Newport, Rhode Island’s Pat Combs was a standout on the diamond during his formative years.
Tony Reid- When was the first time you were asked for your autograph?
Pat Combs-It was in college. We had some trading cards that were produced by a local hospital who had sponsored the Baylor baseball team. They came up with the idea of putting the cards out with a nice little comment about us on the backs of the cards as players and then also about the hospital. It was more of a marketing campaign for them.
We showed up to the hospital as a team and they had given the cards out to some of the kids that were in the hospital. We were able to go through and the kids were asking us for autographs. It was a neat thing for us as a team and cool to be connected to kids in that environment and be able to put a smile on their faces that day.
TR-How special was it to see yourself on a trading card for the first time, even in college?
PC-It really is special. I was a big card collector as a kid. My uncle got me into it when I was seven or eight years old. He was in his twenties at the time. He remembers this story. We were going through all of his cards and I would ask questions about the players and we would flip the cards over and read stats. I ‘remember telling him ‘Uncle Chet, my face is going to be on one of those cards someday.’ He’s like ‘OK. That’s great.’ Then years later it happened. My uncle sent me a card asking for my autograph.
TR–Your official (extended) Rookie Card appeared in the 1988 Topps Traded set as a part of the Olympic Team. We know you were the last cut from the roster but how great was that experience and process like for you with cards being a small part of that ?
PC-It really started when we were training in Millington, Tennessee. That was where the home training base was for USA Baseball for many years. The cool part was when the Topps guys show up and take pictures that day, we all looked around, as young college players, thinking this was real! We were going to have our faces on real Topps cards. It was neat. When you talk about those extended sets, as a card collector, I knew how valuable those extended sets were to the normal Topps set you would acquire every year.
The 1988 team, having gone through that summer and wear USA across your chest and feeling that pride to represent your country was special. We got to Millington and the word was the 1984 team was really good. They were supposed to win gold and only got silver. We knew how good they were and the expectation was lower for us. It was like, if you guys could just medal that would be great. It was a great experience with that team of Jim Abbott, Tino Martinez, Andy Benes, Charlie Nagy, Ed Sprague, Scott Servias and others, a lot of guys played a lot of years in the big leagues.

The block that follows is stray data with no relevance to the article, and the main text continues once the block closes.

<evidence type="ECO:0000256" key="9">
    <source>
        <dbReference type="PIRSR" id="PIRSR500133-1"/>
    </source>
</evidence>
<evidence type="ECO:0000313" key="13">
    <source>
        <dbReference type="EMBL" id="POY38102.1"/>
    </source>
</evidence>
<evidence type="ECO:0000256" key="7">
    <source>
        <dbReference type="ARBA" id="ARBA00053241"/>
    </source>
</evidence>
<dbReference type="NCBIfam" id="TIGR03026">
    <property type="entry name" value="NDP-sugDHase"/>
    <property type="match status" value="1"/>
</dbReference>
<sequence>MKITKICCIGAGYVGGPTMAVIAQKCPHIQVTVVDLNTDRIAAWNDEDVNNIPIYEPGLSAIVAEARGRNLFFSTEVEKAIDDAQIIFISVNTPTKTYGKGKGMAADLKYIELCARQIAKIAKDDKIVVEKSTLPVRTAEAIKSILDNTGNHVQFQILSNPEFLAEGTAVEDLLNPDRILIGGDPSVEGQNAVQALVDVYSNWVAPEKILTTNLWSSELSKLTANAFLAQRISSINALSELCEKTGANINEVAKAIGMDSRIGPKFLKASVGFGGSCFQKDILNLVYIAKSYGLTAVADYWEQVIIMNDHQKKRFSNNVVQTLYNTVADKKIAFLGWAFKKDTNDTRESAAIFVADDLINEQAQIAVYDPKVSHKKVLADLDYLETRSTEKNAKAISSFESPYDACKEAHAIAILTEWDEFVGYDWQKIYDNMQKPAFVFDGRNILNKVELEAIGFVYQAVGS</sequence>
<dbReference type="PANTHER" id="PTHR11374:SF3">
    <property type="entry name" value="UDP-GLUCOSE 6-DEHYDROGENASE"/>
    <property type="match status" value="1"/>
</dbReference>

At that time the folks with USA Baseball thought the 1984 team was good. Our chemistry was great with those guys. Our sights were always on winning the gold medal. Of course, our team goes on to Seoul to win the gold. I will never forget celebrating with the team when we got back to the States. We all got together and had this huge celebration.
It was interesting to hear the feedback about how this team exceeded all expectations. We were like ‘we knew what we were doing. We are a good team.’
It was a great experience to be the first team to win gold in baseball in the modern era and setting expectations for future teams. Wearing the red, white and blue for the USA was the highlight of my career.
TR-You spoke into reality the idea of appearing on a trading cards some day but what players cards were you collecting as you had the visions of playing in the majors as a youngster?
PC-I was always a Houston fan, just growing up in the area. I collected all of the Astros teams and cards. One of my favorite players to this day is Nolan Ryan. I also followed Steve Carlton. That was the time frame when Nolan and Lefty were both battling for the career strikeout leader record. They would have a column in the Houston Chronicle where Nolan would pitch and he would have ten strikeouts and they would boost his total. Then a few days later Lefty would pitch and have 12 strikeouts and they would boost his total. It was really fun to watch that battle. I fell in love with Lefty just watching him pitch.
My uncle was a big Red Sox fan, so between the Astros and Red Sox those were to two teams we focused on. I just loved collecting cards. I thought, even as kid, that I could see where card collecting was going. You figured if you could collect the sets and maintain them and keep them in good condition that this might pay for my future kids’ education. Part of it was an investment and part of it was just the love of collecting cards. I liked to memorize stats on the backs of cards of my favorite players. That, to me, was the fun of it.
TR–Do you have a room where you have your collection displayed?
PC– I do but it’s nothing fancy or formal. I’ve got my card collection and some of the more valuable cards I keep separate. Some of my collection has been passed down to my sons. I have three sons and they have collected as well. I have some jerseys of guys I played with. I have some signed bats that have sentimental value to me. My sons have all taken dibs on it. I told them I’m not dead yet! This is all my stuff yet! (Laughs) I fell in love with collectibles and so it’s really neat to share that experience with my sons and they have a love for it and want to have a piece of my collection. Those things will never be sold. I have given things to charity and tried to help different foundations as far as offering up game used stuff over the years but I have kept a lot of it. I wanted my sons to be able to celebrate that as well.